There are several growth catalysts that could propel Square’s (NYSE: SQ) revenue higher in the coming years. The company’s business lending platform, Square Capital, still has a relatively small market share, and I’ve written several times about the massive potential of the Cash App. Plus, Square’s service businesses are growing at an annualized rate of well over 100%.
With so many avenues for growth, it’s easy to forget about Square’s core business of producing payment processing solutions designed for businesses of all sizes.
Over the past few years, Square’s payment processing volume has grown rapidly. In 2018, the company’s gross payment volume grew to $85 billion and represented 28% year-over-year growth in the fourth quarter. Although this is a massive number, it’s still a small fraction of the total card payment volume in the U.S. For context, the entire amount of payment volume running through Square’s hardware each year is just over half of the total annual revenue of Costco. So there could still be a lot of room for growth that is being overshadowed (and understandably so) by some of Square’s newer and faster-growing businesses.
Square’s seller mix
Historically speaking, Square has focused on small businesses. The company made its name by making it easier than ever before for small merchants to accept card payments.
Over the past few years, however, the company has gradually started to expand its hardware offerings to accommodate larger sellers’ needs. I recently had a chance to experience a demonstration of Square’s latest point-of-sale (POS) terminals at the ShopTalk conference in Las Vegas, and I can confirm firsthand that the company has come a long way since pioneering those little card readers sticking out of smartphones.
Square’s hardware development efforts are paying off. Over the past two years, the percentage of the company’s gross payment volume (GPV) that comes from sellers with more than $500,000 in annual sales has gone from 16% to 24%.
Some of the businesses that use Square’s payment-processing solutions include Shake Shack, Eventbrite, and Ben & Jerry’s, just to name a few.
Even so, this is still a largely untapped market. Twenty-four percent of Square’s 2018 payment volume translates to about $20.3 billion. Meanwhile, the entire card payment volume in the U.S. is nearly $7 trillion, and it’s fair to assume that larger sellers account for the bulk of it.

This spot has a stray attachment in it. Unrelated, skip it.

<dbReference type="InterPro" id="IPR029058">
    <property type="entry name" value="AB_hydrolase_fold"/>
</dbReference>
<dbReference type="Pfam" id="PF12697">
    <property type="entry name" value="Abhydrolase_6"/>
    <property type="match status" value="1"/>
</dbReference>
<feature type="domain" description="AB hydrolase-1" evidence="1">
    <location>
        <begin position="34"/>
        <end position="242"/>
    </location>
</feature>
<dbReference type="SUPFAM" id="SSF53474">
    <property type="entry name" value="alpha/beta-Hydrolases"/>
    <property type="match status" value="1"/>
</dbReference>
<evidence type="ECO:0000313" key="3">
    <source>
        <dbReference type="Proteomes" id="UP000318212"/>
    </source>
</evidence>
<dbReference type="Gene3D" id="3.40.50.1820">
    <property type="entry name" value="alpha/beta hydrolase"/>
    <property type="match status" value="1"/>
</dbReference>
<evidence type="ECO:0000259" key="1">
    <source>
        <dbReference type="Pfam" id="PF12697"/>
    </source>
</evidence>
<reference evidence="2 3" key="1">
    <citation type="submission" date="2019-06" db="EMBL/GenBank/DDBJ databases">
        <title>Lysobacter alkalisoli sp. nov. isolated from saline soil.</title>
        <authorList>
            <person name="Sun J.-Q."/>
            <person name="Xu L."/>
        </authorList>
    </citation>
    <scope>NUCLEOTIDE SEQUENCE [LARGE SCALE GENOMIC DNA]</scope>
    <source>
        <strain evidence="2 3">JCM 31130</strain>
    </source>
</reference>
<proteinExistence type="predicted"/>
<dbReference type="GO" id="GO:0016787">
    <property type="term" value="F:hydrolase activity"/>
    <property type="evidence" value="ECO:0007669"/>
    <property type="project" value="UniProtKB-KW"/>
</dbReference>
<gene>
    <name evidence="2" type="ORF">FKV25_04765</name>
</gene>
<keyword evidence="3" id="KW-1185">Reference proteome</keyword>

The value Square offers larger sellers
Square doesn’t just have attractive and user-friendly hardware. That’s certainly part of the appeal, but it also simplifies payments for businesses and as a result, offers significant savings.
Specifically, Square handles parts of the payments process that sellers typically have to handle on their own. For example, Square handles representation in cases of disputes and chargebacks on behalf of its customers, and also has in-house fraud detection experts. Additionally, Square handles PCI compliance for its sellers so they don’t have to.
An example the company uses in its recent sales brochure is an actual Square seller with $150 million in annual sales. Between the cost savings from employee time related to disputes, compliance, and more, as well as savings on refund, processing, and chargeback fees, Square estimates that it saves this particular seller more than $230,000 per year as opposed to more traditional payment processing methods.
Tremendous room for growth
Square’s large-seller solutions are still a relatively small business, but there’s massive potential for growth here. As the company’s hardware solutions continue to evolve, more and more large sellers should begin to take advantage of Square’s solutions and the cost savings that it offers. In short, Square’s roughly $85 billion in annualized payment processing volume could be just a fraction of the company’s long-term potential.
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